This week on The Book Show, Sinéad Gleeson speaks to the UK writer and comedian Robert Webb about his new book How Not To Be A Boy. Webb is well known as one half of the comedy duo Mitchell and Webb (Peep Show, That Mitchell and Webb Look).
How Not To Be A Boy is a memoir about growing up in Lincolnshire and is at times a very moving and personal account of Webb’s relationship with his father. It is also, and primarily, an account of Webb’s struggle to fit in with the masculine mores of the times and how damaging gender stereotyping continues to be today.
His life as a son and now as a father has inspired him to call for a re-think on how boys (and men) are taught to behave. He tells Sinéad how as parents of two girls he and his wife try not to enforce any gender-specific roles or identities to them but believe in the importance of letting them navigate their own way through the world of Lego Space Stations and princesses.
He stresses that his book is not anti-men. On the contrary, it’s a celebration of the type of masculinity he and his friends champion; one where gentleness, reliability and kindness (not to mention humour!) are valued over inflexibility, pushiness and brutality.
Webb also speaks about his work with David Mitchell and collaborating with him over the years.
We recently launched our #Dear character competition where we invited listeners to write a letter to a character from a novel. Letters are now pouring in and the deadline is midnight on October 9th. You can find all details about the competition here.
A selection of our favourite letters will be read at a special episode of The Book Show which we’ll be recording in Smock Alley Theatre in Dublin on October 21st at noon. The Laureate for Irish Fiction, Anne Enright, will will judge from a shortlist of entries and a selection of letters will be read out during the show. (The winning letter will also receive a €250 book token!)
A Letter To A Character will be an hour long show presented by Sinéad and joining her and Anne on stage will be writers Lisa McInerney (The Blood Miracles) and Donal Ryan (The Spinning Heart) as well as Paul Howard who has created one of Ireland’s best loved characters, Ross O’Carroll-Kelly. They’ll be discussing characters in their own work and exploring why some characters are memorable while others are forgotten.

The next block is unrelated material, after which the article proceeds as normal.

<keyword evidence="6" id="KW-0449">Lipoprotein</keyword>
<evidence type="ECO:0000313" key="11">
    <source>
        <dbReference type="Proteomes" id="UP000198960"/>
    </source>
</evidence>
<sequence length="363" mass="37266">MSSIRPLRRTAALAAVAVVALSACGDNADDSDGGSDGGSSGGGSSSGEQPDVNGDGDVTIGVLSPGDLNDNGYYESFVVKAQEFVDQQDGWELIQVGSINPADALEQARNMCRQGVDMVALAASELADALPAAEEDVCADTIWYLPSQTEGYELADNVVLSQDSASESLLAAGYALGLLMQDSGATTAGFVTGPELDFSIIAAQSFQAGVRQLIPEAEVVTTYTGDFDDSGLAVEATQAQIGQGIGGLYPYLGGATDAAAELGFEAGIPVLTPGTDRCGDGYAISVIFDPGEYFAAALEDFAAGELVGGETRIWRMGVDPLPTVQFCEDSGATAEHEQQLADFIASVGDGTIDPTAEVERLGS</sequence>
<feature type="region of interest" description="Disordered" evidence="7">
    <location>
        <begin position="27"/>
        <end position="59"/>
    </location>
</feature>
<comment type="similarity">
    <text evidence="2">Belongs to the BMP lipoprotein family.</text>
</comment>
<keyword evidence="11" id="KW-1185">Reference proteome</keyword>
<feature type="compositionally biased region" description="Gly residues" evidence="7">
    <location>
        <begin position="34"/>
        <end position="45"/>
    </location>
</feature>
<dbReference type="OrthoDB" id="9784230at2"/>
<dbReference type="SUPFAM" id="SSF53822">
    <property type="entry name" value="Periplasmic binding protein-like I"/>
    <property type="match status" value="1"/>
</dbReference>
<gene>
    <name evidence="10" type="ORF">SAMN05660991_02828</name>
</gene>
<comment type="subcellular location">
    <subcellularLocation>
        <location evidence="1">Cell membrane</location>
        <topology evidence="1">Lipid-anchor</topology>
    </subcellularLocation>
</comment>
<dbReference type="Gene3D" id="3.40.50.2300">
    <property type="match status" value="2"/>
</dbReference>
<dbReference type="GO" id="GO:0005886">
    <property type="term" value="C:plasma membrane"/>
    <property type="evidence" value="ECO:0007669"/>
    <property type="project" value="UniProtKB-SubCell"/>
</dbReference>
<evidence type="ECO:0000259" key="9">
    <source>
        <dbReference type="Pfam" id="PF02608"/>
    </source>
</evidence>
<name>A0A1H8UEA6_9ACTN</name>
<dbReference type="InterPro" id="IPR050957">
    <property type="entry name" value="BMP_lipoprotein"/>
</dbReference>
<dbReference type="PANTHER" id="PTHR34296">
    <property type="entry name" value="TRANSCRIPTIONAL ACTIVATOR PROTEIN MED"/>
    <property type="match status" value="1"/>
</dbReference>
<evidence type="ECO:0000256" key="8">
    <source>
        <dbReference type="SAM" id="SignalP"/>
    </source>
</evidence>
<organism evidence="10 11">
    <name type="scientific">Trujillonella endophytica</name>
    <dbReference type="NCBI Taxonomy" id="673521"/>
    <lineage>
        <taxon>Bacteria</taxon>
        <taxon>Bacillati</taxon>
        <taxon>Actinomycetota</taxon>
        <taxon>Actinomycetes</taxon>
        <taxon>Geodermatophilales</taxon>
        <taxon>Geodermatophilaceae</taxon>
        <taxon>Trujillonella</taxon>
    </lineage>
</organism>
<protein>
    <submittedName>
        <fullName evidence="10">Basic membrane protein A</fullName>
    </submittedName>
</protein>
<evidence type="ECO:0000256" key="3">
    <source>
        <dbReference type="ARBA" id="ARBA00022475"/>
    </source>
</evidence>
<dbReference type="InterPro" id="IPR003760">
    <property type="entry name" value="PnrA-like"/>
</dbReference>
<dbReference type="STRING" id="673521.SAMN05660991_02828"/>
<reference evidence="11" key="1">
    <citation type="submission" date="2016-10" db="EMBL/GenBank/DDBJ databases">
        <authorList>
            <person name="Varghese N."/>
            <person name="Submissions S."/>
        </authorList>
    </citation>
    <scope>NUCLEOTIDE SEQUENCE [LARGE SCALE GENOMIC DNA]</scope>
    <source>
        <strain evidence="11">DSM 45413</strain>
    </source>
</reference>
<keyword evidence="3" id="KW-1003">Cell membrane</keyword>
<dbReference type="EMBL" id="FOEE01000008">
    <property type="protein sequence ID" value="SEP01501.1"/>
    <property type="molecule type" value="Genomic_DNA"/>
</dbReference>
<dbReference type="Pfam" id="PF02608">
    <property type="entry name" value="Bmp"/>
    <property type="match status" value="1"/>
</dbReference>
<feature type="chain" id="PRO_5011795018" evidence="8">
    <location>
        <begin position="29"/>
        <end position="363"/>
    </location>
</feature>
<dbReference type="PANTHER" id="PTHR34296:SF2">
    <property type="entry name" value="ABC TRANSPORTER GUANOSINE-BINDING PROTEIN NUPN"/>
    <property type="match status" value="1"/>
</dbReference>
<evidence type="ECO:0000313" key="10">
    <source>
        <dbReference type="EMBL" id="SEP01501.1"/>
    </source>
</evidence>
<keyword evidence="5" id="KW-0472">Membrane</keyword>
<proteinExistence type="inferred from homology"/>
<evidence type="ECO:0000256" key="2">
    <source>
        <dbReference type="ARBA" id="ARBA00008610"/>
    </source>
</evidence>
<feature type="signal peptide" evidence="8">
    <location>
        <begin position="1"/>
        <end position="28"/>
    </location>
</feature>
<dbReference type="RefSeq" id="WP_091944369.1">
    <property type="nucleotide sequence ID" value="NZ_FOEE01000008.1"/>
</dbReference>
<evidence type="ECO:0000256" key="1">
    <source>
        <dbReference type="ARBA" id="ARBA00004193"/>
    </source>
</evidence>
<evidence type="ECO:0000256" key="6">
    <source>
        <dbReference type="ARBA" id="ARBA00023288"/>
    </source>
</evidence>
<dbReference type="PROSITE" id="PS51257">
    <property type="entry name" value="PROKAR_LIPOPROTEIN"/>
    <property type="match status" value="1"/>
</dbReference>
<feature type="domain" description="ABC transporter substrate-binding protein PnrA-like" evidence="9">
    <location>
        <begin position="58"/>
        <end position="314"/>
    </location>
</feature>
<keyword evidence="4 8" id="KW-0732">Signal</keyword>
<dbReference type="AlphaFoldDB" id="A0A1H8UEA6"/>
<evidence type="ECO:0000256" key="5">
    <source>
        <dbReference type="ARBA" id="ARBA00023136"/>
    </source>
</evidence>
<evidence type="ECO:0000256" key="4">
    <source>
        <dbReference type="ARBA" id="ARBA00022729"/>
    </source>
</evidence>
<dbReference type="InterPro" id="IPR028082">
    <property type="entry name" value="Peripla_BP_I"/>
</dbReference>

This week we asked the writer Kit de Waal (My Name Is Leon) to think of a character she’d like to write to and she immediately thought of Bertha Mason – the first Mrs Rochester from Charlotte Bronte’s Jane Eyre. Dragged over from Jamaica to a cold, lonely house in England by her unloving husband Edward Rochester, she became maligned as the madwoman in the attic. Kit de Waal has one piece of advice – Get Out Of There!
Some years ago, Kit de Waal, obsessed with the story of Bronte’s misunderstood character, impersonated her in a letter to her husband Edward Rochester and she shared this piece of flash fiction with The Book Show.
Finally, Sinéad spoke to the Irish writer Sally Rooney about her debut novel Conversations With Friends. The novel is set in contemporary Ireland and tells the story of two young women, Trinity students Bobbi and Frances. When we first meet them their relationship with each other has just ended but they remain good friends. This is put to the test when they meet thirtysomethings Nick and Melissa, a married couple who introduce the women to a world of middle class bohemian comfort and security – or so it seems.
Sally explains to Sinéad how the economic crash of 2007/8 provides the background to the story and informs the characters’ preoccupations and concerns. Mental health, gender politics and the politics of friendship are all themes explored in the novel.